For me, this development is key. I kept waiting for the other pen to drop, and, admittedly, after Heroes in Crisis, I wasn’t really sure if King would deliver. But he does here to a degree. It’s not even Batman’s confrontation with his father that feels right either. It’s his entire approach. From referencing the story about the animals (yes, that creepy story from Batman #57) to win his dad’s favor, to burying his mother in the desert while Thomas was asleep, to waiting to confront Thomas until they were at the pit in case he wasn’t capable of winning… It all feels like the calculated, careful Batman we’ve loved for decades.
The most defining moment would have to be Batman’s final words to his father. “I remember the alley. Seeing you. In that moment… I learned the one truth. There is only one… One truth. And it… It will not be denied. My mother is dead. My father is dead. And I’m still here.” I don’t often praise King’s writing on Batman, but this piece of dialogue is quite good because it says so much in a subtle way. I’ve called King out for not having Bruce acknowledge that while this is Bruce’s father, it’s not his father. Seeing this happen here is rather satisfying.
Now, the book isn’t all sunshine and roses. There’s still a bit of a pacing problem. I’m hoping King’s shortened issue count will help solve this to a degree. Also, while he does use the story about the animals to narrate portions of Bruce and Thomas’ journey through the desert, it only takes up a fraction of the issue, and ultimately has more relevance to the story itself. Regardless, these are welcomed improvements, and I genuinely hope King continues this trend for the remainder of his run.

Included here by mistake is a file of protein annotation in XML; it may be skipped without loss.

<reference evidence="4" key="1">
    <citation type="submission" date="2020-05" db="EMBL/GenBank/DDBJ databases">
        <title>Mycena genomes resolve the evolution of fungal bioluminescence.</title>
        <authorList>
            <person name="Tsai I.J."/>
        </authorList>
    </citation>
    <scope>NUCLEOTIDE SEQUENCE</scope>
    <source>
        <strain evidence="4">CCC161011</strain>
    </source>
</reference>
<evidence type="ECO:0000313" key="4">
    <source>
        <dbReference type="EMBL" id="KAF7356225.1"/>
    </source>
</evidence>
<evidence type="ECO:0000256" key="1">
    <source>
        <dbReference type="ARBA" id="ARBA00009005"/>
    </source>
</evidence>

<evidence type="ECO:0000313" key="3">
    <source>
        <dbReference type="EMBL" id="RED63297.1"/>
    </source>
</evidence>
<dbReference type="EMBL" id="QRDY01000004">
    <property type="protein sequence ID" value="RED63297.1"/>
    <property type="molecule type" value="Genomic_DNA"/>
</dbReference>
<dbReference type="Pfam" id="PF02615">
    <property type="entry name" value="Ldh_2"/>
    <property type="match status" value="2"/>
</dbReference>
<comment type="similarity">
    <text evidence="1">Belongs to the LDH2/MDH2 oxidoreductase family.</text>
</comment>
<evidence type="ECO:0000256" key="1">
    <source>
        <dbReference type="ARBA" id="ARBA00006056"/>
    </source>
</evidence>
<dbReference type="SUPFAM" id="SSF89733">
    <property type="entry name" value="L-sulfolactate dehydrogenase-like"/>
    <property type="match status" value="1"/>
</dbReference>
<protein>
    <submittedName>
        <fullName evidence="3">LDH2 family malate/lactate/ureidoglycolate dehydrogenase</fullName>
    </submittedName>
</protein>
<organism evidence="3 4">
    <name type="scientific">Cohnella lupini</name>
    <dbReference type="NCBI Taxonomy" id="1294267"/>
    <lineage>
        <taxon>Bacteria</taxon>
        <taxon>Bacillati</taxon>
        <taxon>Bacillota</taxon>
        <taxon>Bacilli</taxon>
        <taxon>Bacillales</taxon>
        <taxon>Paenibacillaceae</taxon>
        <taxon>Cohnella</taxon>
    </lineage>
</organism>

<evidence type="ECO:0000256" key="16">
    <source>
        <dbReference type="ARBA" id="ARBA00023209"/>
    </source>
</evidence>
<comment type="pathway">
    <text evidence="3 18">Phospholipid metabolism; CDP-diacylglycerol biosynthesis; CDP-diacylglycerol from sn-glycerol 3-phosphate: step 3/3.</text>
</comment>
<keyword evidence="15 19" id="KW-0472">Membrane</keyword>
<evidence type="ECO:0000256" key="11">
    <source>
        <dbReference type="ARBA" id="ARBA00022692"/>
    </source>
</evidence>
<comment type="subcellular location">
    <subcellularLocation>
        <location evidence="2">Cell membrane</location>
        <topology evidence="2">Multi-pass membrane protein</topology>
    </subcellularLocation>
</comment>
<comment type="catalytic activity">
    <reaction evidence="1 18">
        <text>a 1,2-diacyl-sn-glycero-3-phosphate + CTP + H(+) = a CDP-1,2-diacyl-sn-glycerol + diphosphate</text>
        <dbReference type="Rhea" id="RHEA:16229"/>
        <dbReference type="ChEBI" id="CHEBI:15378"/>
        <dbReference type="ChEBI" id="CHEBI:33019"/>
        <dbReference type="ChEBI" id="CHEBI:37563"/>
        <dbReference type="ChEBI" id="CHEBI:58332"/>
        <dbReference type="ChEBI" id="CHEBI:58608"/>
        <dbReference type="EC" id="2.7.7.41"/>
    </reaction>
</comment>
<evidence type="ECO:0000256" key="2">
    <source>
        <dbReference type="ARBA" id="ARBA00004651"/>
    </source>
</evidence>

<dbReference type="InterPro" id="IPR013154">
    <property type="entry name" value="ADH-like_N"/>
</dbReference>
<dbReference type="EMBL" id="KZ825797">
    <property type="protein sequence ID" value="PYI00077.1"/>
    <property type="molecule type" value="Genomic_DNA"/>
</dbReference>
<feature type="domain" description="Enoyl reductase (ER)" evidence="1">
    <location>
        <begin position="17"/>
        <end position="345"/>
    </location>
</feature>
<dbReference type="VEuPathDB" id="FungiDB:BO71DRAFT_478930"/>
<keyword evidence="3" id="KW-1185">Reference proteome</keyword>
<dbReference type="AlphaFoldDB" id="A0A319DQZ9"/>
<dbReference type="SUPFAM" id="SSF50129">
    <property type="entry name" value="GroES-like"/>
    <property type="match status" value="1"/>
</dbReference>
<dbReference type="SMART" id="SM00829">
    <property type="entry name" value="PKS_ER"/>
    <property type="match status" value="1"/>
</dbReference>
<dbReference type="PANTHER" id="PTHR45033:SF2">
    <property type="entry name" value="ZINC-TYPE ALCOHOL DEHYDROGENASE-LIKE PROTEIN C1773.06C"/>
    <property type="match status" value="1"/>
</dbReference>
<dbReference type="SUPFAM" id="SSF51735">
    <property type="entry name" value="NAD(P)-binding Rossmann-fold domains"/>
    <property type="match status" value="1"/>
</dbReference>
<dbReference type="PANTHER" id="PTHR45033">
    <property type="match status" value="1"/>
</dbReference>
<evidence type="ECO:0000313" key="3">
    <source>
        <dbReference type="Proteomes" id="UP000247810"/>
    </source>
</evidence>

Mikel Janin delivers the art for this issue with Jordie Bellaire on colors and Clayton Cowles as the letterer. I can’t quite place my hand one what Janin does differently here, but there’s a roughness to his art that I appreciate. While I love his art, there are times where his work looks like 3D models that he morphs, while his approach here looks more like genuine pencils… And I like it. There were panels where the proportions looked a little off though. Batman had some stubby arms at times. Seriously though, that’s a minor, minor gripe considering how spectacular everything else looks.
As always, Bellaire kills his work with the colors. The bold use of orange and yellow for the daytime scenes in the desert helped the book look and feel unique. Then there were the scenes at night where the red from Thomas’ costume contrasted well with the darkness around him. There were just too many textures and colors not to appreciate the work from the art team.
- You’ve been waiting for a confrontation between Bruce and Thomas.
- You’re a fan of Janin and Bellaire’s art.
- You’ve been wanting some plot progression.
As we wrap this arc up and prepare for “City of Bane,” I can’t help but feel we’ve taken a step in the right direction. There’s no denying that I haven’t enjoyed King’s Batman, but I was quite pleased with this issue. We finally get some moments that many of us have been waiting for, as well as some distinct answers to a few questions. With that said, King still has a lot of ground to cover before closing out his run. And considering Batman ruined Thomas’ plan, I have no doubt that he’ll become even more of a threat to Bruce in the near future.